Peaches are propagated commercially by tongue or cleft grafting and T-budding or ring budding. In hills, tongue grafting during January- February and T-budding during May-June are performed. However, in plains grafting is performed during November- January and budding during April-June and September.
The planting is carried out in winter season. Before planting, the site of orchard should be properly cleared of bushes and weeds. The area should be ploughed or dug and arrangement of drainage be made in advance of planting. In hilly areas, contour planting system should be adopted if the slope is steep, otherwise terraces should be made. In plains, square system of planting is common. Pits of 1m x1m x 1m size at a distance of 4.5 m in hills are dug during September –October. The pits should be refilled with fertile top soil mixed with 40kg well-rotten farmyard manure And 10 liters solution of Chlorpyriphos (1m1/liter) to each pit to avoid any damage from insects
In high density plantation, the distance can be reduced to 3m x3m. In Tatura trellis and Meadow system, peach is planted at a distance of 5m x 1m (2,000 plants/ha) and 2 m x1 m (5,000 plants/ha) respectively.
Training and pruning
Of the conventional training systems, modified leader and open centre are usually adopted to train peach trees. If sunlight exposure is a limiting factor (hills), vase or open centre system of training is generally used. In this system, at the time of planting, stem is cut to a height of 60-80 cm from the ground level and only 3-4 branches are allowed to develop on it. In the following dormant season, these 3-4 branches arising in opposite directions with wide angled crotches are headed back. The unwanted braches are thinned out. In the second year, 5-7 secondary limbs on the main scaffolds are thinned out and 2or 3 secondary laterals are selected at this stage. All the side braches which grow towards the ground, centre of the tree or vertically straight should be thinned out. The main stem is kept clear up to 45cm above the ground.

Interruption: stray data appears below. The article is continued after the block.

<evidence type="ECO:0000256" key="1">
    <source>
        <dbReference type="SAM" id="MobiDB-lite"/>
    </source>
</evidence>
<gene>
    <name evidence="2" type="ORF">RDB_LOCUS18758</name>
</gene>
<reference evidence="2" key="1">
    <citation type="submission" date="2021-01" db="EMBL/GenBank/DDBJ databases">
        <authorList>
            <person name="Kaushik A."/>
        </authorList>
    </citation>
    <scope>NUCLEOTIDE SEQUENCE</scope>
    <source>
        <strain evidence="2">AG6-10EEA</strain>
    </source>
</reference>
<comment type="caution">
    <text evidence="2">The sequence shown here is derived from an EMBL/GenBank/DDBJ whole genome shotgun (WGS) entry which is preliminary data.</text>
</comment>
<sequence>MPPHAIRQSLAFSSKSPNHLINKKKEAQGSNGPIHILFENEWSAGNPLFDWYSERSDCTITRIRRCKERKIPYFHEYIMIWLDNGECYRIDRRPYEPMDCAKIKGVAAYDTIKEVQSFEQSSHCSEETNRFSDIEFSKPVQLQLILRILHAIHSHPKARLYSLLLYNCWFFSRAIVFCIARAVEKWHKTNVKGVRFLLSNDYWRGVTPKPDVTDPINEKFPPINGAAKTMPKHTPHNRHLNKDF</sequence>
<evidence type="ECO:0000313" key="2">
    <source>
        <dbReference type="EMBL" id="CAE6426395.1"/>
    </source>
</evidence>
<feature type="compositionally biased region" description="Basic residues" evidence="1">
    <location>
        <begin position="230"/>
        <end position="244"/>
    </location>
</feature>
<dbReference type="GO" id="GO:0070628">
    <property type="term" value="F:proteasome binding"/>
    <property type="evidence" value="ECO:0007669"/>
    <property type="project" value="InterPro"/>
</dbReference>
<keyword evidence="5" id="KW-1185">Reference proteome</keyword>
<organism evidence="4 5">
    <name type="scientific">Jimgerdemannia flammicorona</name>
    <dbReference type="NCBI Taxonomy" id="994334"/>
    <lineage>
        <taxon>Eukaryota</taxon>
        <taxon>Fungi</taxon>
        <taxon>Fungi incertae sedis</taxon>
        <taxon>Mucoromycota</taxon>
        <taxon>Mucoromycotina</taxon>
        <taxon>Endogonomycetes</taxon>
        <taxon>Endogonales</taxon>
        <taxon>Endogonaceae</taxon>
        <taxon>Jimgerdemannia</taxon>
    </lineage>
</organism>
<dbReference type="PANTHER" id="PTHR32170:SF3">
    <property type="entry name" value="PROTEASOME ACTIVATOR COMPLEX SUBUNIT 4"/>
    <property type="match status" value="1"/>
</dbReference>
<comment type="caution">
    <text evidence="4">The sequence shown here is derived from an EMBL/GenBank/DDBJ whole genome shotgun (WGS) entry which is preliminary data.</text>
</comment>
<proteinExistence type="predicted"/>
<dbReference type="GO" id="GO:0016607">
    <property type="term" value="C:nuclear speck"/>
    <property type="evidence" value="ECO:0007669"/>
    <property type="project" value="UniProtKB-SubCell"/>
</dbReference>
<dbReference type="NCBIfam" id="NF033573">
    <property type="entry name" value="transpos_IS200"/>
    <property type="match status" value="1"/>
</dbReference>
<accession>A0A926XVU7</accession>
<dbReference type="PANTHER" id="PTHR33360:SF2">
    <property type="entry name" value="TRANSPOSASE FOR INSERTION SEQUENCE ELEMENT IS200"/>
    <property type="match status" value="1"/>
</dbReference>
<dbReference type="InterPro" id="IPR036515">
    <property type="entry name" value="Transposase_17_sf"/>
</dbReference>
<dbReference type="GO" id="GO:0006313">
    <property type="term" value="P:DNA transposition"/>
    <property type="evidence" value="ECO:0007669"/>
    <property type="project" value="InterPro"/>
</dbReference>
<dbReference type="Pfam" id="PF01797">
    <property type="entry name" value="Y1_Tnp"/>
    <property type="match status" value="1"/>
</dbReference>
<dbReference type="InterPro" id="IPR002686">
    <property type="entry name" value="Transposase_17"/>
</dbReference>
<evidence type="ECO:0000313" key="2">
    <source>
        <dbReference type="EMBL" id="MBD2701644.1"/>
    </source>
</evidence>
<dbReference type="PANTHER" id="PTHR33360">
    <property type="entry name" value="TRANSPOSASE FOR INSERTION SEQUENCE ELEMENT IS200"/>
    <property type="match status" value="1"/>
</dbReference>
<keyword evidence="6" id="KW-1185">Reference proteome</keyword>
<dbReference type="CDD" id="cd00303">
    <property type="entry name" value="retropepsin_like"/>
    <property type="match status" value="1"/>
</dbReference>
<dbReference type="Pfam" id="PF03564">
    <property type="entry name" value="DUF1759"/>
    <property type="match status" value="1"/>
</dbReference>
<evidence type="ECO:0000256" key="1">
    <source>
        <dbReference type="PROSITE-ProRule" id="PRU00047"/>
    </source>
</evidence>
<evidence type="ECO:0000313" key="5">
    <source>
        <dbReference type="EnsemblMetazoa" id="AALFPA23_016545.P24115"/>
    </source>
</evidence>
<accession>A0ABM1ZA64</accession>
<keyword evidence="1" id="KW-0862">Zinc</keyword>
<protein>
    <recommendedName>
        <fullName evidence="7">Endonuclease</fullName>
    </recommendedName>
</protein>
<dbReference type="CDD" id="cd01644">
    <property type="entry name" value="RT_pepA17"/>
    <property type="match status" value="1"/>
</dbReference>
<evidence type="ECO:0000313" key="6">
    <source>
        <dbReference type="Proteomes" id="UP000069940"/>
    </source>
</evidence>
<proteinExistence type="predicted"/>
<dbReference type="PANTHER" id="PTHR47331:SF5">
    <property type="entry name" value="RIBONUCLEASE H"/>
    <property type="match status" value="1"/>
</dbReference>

Peaches require heavy and regular pruning because fruiting occurs laterally only on previous season’s growth which bears only once in its life time. The pruning of peach has two important components—thinning out and heading back of the shoots. Pruning should be done so as to produce 25- 50 cm of growth annually under temperate condition, which is sufficient for maintaining optimum productivity. During early bearing, the selected shoots should be lightly pruned by removing 20-30 % linear growth after corrective pruning should be followed by removal of linear extension growth to the extent of 70-80%. The remaining 50% of selected shoots should be headed back by removing 20-30% linear growth. In general, fruiting shoots should be lightly pruned and alternate ones severely headed back to get sufficient yield and following year’s growth respectively. In subsequent years, the pruning severities in these two braches are changed which maintains the trees in growing and fruiting condition.
In July Elberta peach, pruning should be done to retain 40 fruiting shoots and each shoots is headed back to 15 nodes. Where heavy pruning is required, three-fourths heading back +40% thinning out is recommended. Mid-winter is best time of pruning.
Manuring and fertilization
The peach has a relatively high requirement for N and K. The fertilizer schedule recommended for fully –a grown peach tree in different states is given in Table2.
Table 2. Fertilizer/ nutrient recommendations for fully-grown peach tree
Whole quantity of farmyard manure along with P and K is given during December-January. Half of N should be given in spring before flowering and the remaining half a month later if irrigation facilities are available. Under rain fed conditions, N fertilizers should be applied in one lot 15 days before bud break. The manures and nitrogenous fertilizer should always be applied by broadcasting evenly in the tree basins which should be sufficiently large and should encompass the entire canopy of the tree. It should be sufficiently large and should encompass the entire canopy of the tree. It should be thoroughly mixed in soil by gentle raking. Phosphatic and potassic fertilizers should be applied in trenches of 20-25 cm width and 10-15cm deep made beneath the tree canopy at a distance of 1-2m from the main trunk. The trees should be irrigated lightly immediately after the application of manures and fertilizers.
Peach is very susceptible to Fe deficiency which can be controlled by foliar application of 0.5-1.0% ferrous sulphate or by soil application of 50-250 g chelated Fe (Fe-EDDTA) at 20-30 spots around the tree in small holes. Trunk injection of 1% ferrous sulphate or ferric citrate is also beneficial in extreme cases.